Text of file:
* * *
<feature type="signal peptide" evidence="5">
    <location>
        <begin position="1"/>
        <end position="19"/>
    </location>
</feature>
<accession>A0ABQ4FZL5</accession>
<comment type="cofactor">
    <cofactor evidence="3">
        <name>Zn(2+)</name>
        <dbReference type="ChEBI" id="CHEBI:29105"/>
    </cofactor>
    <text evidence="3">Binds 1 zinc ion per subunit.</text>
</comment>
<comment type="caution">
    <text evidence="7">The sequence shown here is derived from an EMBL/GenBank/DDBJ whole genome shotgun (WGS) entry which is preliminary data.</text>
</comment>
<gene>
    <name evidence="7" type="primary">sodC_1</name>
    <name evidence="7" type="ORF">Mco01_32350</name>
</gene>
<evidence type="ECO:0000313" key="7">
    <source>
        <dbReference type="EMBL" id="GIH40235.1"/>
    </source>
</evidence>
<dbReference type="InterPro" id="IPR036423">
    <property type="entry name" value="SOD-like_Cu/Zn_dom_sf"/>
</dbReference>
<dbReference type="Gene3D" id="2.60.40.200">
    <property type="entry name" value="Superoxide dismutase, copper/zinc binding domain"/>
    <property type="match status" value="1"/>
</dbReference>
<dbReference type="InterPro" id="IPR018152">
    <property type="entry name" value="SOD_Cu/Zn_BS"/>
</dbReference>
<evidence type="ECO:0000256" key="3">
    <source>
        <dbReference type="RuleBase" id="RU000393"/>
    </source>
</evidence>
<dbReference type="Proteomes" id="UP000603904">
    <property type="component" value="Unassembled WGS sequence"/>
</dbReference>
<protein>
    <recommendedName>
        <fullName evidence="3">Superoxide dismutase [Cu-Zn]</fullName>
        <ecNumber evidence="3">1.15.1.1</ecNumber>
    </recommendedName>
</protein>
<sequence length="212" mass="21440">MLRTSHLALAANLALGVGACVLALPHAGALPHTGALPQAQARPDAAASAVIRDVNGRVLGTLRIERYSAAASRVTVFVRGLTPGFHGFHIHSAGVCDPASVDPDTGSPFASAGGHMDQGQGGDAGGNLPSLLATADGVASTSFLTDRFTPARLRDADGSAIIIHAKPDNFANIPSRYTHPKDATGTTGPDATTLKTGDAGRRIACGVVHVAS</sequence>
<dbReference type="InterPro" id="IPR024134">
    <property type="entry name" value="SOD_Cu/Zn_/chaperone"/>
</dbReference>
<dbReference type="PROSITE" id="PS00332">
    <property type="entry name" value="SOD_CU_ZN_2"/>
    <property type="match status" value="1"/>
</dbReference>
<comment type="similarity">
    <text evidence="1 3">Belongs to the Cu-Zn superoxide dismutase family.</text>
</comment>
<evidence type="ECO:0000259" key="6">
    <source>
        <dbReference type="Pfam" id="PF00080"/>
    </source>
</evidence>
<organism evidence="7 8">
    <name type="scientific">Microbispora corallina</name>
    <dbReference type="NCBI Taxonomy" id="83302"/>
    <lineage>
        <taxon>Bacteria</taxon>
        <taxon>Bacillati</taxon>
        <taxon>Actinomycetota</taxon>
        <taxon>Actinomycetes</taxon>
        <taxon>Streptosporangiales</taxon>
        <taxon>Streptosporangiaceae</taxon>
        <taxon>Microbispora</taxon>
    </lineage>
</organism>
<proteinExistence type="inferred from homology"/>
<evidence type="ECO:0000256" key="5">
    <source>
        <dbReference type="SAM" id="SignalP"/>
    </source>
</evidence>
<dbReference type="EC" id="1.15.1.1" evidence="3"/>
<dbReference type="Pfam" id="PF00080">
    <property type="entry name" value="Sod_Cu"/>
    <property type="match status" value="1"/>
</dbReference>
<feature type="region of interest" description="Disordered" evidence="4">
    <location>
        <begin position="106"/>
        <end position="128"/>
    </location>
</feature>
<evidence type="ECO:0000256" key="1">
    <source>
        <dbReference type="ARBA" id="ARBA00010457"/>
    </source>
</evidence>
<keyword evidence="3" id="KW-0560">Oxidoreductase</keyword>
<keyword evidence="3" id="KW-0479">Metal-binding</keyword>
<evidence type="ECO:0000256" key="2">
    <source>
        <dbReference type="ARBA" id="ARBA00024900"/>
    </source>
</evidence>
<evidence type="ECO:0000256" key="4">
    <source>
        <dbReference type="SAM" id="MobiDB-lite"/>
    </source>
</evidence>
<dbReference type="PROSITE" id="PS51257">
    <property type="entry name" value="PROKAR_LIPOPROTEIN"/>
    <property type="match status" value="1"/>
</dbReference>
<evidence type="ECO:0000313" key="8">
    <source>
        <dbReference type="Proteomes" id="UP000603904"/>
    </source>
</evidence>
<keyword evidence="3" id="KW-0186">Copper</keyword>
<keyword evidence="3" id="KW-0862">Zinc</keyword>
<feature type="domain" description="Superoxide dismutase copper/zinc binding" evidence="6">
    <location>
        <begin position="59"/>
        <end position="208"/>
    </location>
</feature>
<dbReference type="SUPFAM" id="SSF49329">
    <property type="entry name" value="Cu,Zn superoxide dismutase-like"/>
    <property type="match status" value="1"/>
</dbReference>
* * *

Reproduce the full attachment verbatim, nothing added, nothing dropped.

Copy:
<feature type="signal peptide" evidence="5">
    <location>
        <begin position="1"/>
        <end position="19"/>
    </location>
</feature>
<accession>A0ABQ4FZL5</accession>
<comment type="cofactor">
    <cofactor evidence="3">
        <name>Zn(2+)</name>
        <dbReference type="ChEBI" id="CHEBI:29105"/>
    </cofactor>
    <text evidence="3">Binds 1 zinc ion per subunit.</text>
</comment>
<comment type="caution">
    <text evidence="7">The sequence shown here is derived from an EMBL/GenBank/DDBJ whole genome shotgun (WGS) entry which is preliminary data.</text>
</comment>
<gene>
    <name evidence="7" type="primary">sodC_1</name>
    <name evidence="7" type="ORF">Mco01_32350</name>
</gene>
<evidence type="ECO:0000313" key="7">
    <source>
        <dbReference type="EMBL" id="GIH40235.1"/>
    </source>
</evidence>
<dbReference type="InterPro" id="IPR036423">
    <property type="entry name" value="SOD-like_Cu/Zn_dom_sf"/>
</dbReference>
<dbReference type="Gene3D" id="2.60.40.200">
    <property type="entry name" value="Superoxide dismutase, copper/zinc binding domain"/>
    <property type="match status" value="1"/>
</dbReference>
<dbReference type="InterPro" id="IPR018152">
    <property type="entry name" value="SOD_Cu/Zn_BS"/>
</dbReference>
<evidence type="ECO:0000256" key="3">
    <source>
        <dbReference type="RuleBase" id="RU000393"/>
    </source>
</evidence>
<dbReference type="Proteomes" id="UP000603904">
    <property type="component" value="Unassembled WGS sequence"/>
</dbReference>
<protein>
    <recommendedName>
        <fullName evidence="3">Superoxide dismutase [Cu-Zn]</fullName>
        <ecNumber evidence="3">1.15.1.1</ecNumber>
    </recommendedName>
</protein>
<sequence length="212" mass="21440">MLRTSHLALAANLALGVGACVLALPHAGALPHTGALPQAQARPDAAASAVIRDVNGRVLGTLRIERYSAAASRVTVFVRGLTPGFHGFHIHSAGVCDPASVDPDTGSPFASAGGHMDQGQGGDAGGNLPSLLATADGVASTSFLTDRFTPARLRDADGSAIIIHAKPDNFANIPSRYTHPKDATGTTGPDATTLKTGDAGRRIACGVVHVAS</sequence>
<dbReference type="InterPro" id="IPR024134">
    <property type="entry name" value="SOD_Cu/Zn_/chaperone"/>
</dbReference>
<dbReference type="PROSITE" id="PS00332">
    <property type="entry name" value="SOD_CU_ZN_2"/>
    <property type="match status" value="1"/>
</dbReference>
<comment type="similarity">
    <text evidence="1 3">Belongs to the Cu-Zn superoxide dismutase family.</text>
</comment>
<evidence type="ECO:0000259" key="6">
    <source>
        <dbReference type="Pfam" id="PF00080"/>
    </source>
</evidence>
<organism evidence="7 8">
    <name type="scientific">Microbispora corallina</name>
    <dbReference type="NCBI Taxonomy" id="83302"/>
    <lineage>
        <taxon>Bacteria</taxon>
        <taxon>Bacillati</taxon>
        <taxon>Actinomycetota</taxon>
        <taxon>Actinomycetes</taxon>
        <taxon>Streptosporangiales</taxon>
        <taxon>Streptosporangiaceae</taxon>
        <taxon>Microbispora</taxon>
    </lineage>
</organism>
<proteinExistence type="inferred from homology"/>
<evidence type="ECO:0000256" key="5">
    <source>
        <dbReference type="SAM" id="SignalP"/>
    </source>
</evidence>
<dbReference type="EC" id="1.15.1.1" evidence="3"/>
<dbReference type="Pfam" id="PF00080">
    <property type="entry name" value="Sod_Cu"/>
    <property type="match status" value="1"/>
</dbReference>
<feature type="region of interest" description="Disordered" evidence="4">
    <location>
        <begin position="106"/>
        <end position="128"/>
    </location>
</feature>
<evidence type="ECO:0000256" key="1">
    <source>
        <dbReference type="ARBA" id="ARBA00010457"/>
    </source>
</evidence>
<keyword evidence="3" id="KW-0560">Oxidoreductase</keyword>
<keyword evidence="3" id="KW-0479">Metal-binding</keyword>
<evidence type="ECO:0000256" key="2">
    <source>
        <dbReference type="ARBA" id="ARBA00024900"/>
    </source>
</evidence>
<evidence type="ECO:0000256" key="4">
    <source>
        <dbReference type="SAM" id="MobiDB-lite"/>
    </source>
</evidence>
<dbReference type="PROSITE" id="PS51257">
    <property type="entry name" value="PROKAR_LIPOPROTEIN"/>
    <property type="match status" value="1"/>
</dbReference>
<evidence type="ECO:0000313" key="8">
    <source>
        <dbReference type="Proteomes" id="UP000603904"/>
    </source>
</evidence>
<keyword evidence="3" id="KW-0186">Copper</keyword>
<keyword evidence="3" id="KW-0862">Zinc</keyword>
<feature type="domain" description="Superoxide dismutase copper/zinc binding" evidence="6">
    <location>
        <begin position="59"/>
        <end position="208"/>
    </location>
</feature>
<dbReference type="SUPFAM" id="SSF49329">
    <property type="entry name" value="Cu,Zn superoxide dismutase-like"/>
    <property type="match status" value="1"/>
</dbReference>